Euisun Chung speaks during the unveiling of the Hyundai Kona SUV in Goyang, South Korea, in June 2017. Photo credit: Bloomberg
UPDATED: 9/14/18 9:10 am ET
SEOUL — Euisun Chung, heir apparent to the Hyundai Motor empire, advanced another step toward taking the reins after being promoted to Group Executive Vice Chairman.
The South Korean auto-making juggernaut, which spans the Hyundai, Kia and Genesis brands, announced the role change in a Friday statement, saying Euisun Chung, 47, will oversee the entire group’s operations while reporting to his father, Group Chairman Chung Mong-koo, 80.
“The appointment reflects Chairman Chung’s aim to improve the Group’s overall business responsiveness amid rapid changes in the industry’s competitive landscape,” Hyundai said. “Through its leadership change, the Group also expects to enhance its competitiveness, better responding to paradigm shifts and the advent of the fourth industrial revolution.”
The younger Chung was previously vice chairman of Hyundai Motor Co. As executive vice chairman, he will take an expanded role to oversee daily operations of all Hyundai Motor Group affiliates, including Kia Motors, Hyundai Mobis, Hyundai Steel among others, a Hyundai spokeswoman said. Previously, his responsibilities were limited to only Hyundai Motor.
Euisun Chung holds a masters of business administration degree from the University of San Francisco.
His promotion further clears the way for him to take over from his father as the carmaker confronts questions about succession and the reorganization of complicated cross-shareholdings between Hyundai Motor, Kia Motors and their parts supplier Hyundai Mobis Co.
Like its global rivals, the Hyundai Motor Group is also racing to realign its business as the industry confronts an upheaval caused by electrification, autonomous driving, car connectivity and an onslaught of new competitors from such corners as China and Silicon Valley.
Transfer of power
Conglomerates such as Hyundai Motor Group and Samsung Group, which have grown into global companies from the rubble of the 1950-1953 Korean War, are undergoing a transfer of power to third- or fourth-generation leaders.
The appointment comes as Hyundai battles tumbling profits, mounting pressure from activist shareholders to improve its governance, and amid South Korea’s trade tensions with the United States that threaten to disrupt its production plans.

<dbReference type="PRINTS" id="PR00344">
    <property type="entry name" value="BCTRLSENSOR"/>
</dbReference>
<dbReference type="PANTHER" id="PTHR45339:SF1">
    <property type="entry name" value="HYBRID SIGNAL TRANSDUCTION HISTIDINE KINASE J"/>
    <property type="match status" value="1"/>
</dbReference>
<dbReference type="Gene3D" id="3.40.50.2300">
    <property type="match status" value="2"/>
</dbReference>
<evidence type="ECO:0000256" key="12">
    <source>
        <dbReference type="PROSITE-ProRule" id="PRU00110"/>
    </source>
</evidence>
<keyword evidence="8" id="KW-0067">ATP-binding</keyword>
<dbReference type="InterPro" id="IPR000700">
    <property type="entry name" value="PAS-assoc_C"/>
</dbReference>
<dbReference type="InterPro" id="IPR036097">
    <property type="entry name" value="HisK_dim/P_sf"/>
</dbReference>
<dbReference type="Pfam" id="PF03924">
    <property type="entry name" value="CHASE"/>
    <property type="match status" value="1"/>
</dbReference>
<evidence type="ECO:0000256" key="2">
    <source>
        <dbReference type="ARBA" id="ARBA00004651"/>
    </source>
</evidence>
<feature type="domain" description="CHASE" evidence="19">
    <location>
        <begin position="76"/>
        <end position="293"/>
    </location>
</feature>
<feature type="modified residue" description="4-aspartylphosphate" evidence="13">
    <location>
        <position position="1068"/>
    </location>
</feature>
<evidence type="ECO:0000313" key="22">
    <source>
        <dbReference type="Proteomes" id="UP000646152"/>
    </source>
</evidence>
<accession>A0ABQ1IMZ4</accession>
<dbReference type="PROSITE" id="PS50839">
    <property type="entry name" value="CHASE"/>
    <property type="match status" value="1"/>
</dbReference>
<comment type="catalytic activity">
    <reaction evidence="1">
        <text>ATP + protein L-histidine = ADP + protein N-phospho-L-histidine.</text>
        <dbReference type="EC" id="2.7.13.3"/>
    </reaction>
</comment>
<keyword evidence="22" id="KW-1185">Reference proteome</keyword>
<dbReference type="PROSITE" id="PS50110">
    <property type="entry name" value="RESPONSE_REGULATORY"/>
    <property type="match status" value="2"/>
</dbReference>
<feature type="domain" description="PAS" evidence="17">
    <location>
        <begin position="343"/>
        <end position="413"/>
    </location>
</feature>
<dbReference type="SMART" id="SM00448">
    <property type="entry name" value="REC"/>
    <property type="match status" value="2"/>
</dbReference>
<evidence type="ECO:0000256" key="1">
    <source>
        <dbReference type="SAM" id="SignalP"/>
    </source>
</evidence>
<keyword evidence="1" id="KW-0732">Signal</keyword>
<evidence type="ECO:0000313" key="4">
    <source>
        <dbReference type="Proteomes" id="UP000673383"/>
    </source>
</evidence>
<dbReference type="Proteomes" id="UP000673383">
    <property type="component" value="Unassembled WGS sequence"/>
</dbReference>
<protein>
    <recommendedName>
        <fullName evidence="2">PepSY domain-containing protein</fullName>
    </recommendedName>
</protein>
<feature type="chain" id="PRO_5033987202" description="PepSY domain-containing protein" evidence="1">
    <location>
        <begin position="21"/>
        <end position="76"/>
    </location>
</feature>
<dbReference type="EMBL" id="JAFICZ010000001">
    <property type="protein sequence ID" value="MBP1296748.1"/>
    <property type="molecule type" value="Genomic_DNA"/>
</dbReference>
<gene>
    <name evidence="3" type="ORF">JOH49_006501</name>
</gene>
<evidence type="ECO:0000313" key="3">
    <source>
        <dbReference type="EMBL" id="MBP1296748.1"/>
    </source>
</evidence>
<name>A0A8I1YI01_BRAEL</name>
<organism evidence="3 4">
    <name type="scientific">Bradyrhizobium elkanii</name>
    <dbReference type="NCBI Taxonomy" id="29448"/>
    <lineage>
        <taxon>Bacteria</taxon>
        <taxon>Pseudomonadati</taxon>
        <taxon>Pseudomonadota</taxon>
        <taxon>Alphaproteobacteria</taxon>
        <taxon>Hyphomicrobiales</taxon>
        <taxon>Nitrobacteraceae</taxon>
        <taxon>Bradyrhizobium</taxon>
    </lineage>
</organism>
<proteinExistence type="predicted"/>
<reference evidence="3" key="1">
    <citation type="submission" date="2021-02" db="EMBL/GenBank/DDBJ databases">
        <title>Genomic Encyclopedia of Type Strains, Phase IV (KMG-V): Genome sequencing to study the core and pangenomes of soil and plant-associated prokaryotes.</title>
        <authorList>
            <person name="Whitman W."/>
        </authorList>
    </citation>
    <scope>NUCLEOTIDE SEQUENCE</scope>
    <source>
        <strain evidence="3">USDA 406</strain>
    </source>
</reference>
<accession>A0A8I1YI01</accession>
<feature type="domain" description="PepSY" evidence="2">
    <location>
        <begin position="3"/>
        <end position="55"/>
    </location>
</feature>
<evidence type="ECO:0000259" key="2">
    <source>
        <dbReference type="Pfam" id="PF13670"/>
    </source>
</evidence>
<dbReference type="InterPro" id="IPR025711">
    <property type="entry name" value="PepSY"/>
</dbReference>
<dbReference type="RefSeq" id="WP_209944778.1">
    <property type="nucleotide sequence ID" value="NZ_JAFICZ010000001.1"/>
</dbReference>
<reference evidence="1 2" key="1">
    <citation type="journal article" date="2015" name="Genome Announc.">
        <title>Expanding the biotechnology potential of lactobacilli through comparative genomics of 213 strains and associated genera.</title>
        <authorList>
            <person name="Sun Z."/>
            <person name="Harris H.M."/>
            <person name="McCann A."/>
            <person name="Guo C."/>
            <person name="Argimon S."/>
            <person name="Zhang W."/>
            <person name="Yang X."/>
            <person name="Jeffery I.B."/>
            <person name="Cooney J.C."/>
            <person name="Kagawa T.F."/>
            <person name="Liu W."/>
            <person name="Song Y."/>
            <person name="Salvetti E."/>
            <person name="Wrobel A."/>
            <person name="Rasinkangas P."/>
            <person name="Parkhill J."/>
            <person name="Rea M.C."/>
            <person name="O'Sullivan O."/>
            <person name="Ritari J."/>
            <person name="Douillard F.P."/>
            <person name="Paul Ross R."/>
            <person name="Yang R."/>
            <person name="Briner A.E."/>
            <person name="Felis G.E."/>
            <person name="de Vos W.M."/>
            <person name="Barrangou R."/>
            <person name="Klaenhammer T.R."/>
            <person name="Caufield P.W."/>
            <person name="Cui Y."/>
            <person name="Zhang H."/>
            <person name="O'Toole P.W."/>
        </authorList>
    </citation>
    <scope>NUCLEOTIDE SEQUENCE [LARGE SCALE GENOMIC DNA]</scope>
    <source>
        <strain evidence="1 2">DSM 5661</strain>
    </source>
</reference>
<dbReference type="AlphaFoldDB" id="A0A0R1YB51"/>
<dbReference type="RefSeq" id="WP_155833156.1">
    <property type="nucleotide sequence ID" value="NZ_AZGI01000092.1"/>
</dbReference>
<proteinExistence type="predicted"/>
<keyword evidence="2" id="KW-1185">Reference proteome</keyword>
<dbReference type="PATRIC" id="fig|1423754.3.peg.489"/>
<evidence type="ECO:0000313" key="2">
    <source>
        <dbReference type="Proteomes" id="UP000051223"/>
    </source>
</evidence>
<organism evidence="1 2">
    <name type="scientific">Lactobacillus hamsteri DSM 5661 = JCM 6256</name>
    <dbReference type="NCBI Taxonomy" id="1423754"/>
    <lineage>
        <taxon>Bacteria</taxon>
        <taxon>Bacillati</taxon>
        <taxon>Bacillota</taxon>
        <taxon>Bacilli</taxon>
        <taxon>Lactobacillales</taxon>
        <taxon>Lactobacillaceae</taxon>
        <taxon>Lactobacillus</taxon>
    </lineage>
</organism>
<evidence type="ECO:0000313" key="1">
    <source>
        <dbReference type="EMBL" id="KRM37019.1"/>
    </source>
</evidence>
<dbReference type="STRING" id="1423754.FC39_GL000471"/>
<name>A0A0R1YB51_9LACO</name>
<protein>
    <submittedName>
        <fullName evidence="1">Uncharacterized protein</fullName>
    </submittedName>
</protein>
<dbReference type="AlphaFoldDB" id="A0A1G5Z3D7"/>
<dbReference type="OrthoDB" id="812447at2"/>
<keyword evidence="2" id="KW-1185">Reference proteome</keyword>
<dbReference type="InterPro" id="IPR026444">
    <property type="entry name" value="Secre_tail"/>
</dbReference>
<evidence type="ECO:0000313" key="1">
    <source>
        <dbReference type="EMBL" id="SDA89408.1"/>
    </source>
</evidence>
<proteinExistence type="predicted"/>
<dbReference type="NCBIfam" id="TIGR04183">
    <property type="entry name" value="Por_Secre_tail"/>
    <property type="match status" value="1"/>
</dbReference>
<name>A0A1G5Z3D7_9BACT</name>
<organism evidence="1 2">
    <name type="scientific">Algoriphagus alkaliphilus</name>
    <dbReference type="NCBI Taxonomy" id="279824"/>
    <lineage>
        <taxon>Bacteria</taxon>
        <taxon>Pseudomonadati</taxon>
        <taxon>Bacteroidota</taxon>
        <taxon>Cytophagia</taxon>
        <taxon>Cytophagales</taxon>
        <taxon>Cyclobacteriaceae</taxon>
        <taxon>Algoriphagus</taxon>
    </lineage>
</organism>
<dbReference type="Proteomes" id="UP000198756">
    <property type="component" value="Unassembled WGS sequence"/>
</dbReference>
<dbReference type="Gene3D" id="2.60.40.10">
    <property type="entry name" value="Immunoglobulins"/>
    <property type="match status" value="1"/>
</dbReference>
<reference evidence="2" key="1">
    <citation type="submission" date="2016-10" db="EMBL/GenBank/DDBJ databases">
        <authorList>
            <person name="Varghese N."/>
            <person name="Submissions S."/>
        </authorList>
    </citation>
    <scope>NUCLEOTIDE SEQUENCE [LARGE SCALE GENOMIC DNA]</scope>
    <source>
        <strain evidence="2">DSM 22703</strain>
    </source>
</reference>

Euisun Chung has attended government meetings with business leaders in recent years, replacing his father who now makes few public appearances. Chung senior, the all-powerful boss, has presided over Hyundai for about two decades, transforming the company into the world’s fifth-biggest automaker along with affiliate Kia Motors.
Hyundai is now struggling to reverse slowing sales in China and the U.S., where the company has suffered due to its delayed response to booming demand for SUVs.
The junior Chung has led the group’s efforts to develop future vehicles such as autonomous and connected cars, as well as Hyundai’s fledgling premium brand Genesis.
“Hyundai Motor will actively try to transform itself from a car manufacturer to a provider of smart mobility solutions,” Euisun Chung said in a speech at a forum in India last week. A major challenge for him will be how to consolidate his holdings in the group.
Hyundai Motor Group in May shelved an ownership restructuring plan that would have tightened the family’s grip and paved the way for a succession. The plan had been opposed by U.S. activist hedge fund Elliott Management.
“This is a good sign,” Park Yoo-kyung, a director at Dutch pension fund APG Asset Management, said of the appointment. “This will enhance transparency about who is controlling the group and who is making key strategic decisions,” she said.
South Korea’s government has called for reform of the country’s family-owned conglomerates, known as Chaebols, in the wake of a graft scandal that led to the ouster of a president, as well as the arrest of the Samsung Group chief.
Reuters contributed to this report.